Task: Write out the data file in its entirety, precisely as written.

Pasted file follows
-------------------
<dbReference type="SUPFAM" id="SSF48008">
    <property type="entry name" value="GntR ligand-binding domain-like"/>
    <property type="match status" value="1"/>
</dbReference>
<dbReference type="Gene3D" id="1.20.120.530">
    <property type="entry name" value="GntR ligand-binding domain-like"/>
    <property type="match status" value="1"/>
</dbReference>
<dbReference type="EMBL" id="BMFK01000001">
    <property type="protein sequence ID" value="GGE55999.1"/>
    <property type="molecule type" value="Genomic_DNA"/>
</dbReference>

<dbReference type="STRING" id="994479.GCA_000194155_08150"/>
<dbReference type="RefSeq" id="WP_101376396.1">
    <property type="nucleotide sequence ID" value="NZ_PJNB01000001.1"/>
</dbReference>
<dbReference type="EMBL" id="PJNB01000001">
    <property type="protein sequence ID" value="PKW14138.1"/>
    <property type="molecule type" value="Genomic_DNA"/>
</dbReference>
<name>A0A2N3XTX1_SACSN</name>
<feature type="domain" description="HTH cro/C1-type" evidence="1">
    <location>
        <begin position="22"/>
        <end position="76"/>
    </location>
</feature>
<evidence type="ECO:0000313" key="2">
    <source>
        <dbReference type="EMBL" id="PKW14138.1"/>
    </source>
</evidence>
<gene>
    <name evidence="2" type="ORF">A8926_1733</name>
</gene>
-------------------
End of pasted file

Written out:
<dbReference type="SUPFAM" id="SSF48008">
    <property type="entry name" value="GntR ligand-binding domain-like"/>
    <property type="match status" value="1"/>
</dbReference>
<dbReference type="Gene3D" id="1.20.120.530">
    <property type="entry name" value="GntR ligand-binding domain-like"/>
    <property type="match status" value="1"/>
</dbReference>
<dbReference type="EMBL" id="BMFK01000001">
    <property type="protein sequence ID" value="GGE55999.1"/>
    <property type="molecule type" value="Genomic_DNA"/>
</dbReference>

<dbReference type="STRING" id="994479.GCA_000194155_08150"/>
<dbReference type="RefSeq" id="WP_101376396.1">
    <property type="nucleotide sequence ID" value="NZ_PJNB01000001.1"/>
</dbReference>
<dbReference type="EMBL" id="PJNB01000001">
    <property type="protein sequence ID" value="PKW14138.1"/>
    <property type="molecule type" value="Genomic_DNA"/>
</dbReference>
<name>A0A2N3XTX1_SACSN</name>
<feature type="domain" description="HTH cro/C1-type" evidence="1">
    <location>
        <begin position="22"/>
        <end position="76"/>
    </location>
</feature>
<evidence type="ECO:0000313" key="2">
    <source>
        <dbReference type="EMBL" id="PKW14138.1"/>
    </source>
</evidence>
<gene>
    <name evidence="2" type="ORF">A8926_1733</name>
</gene>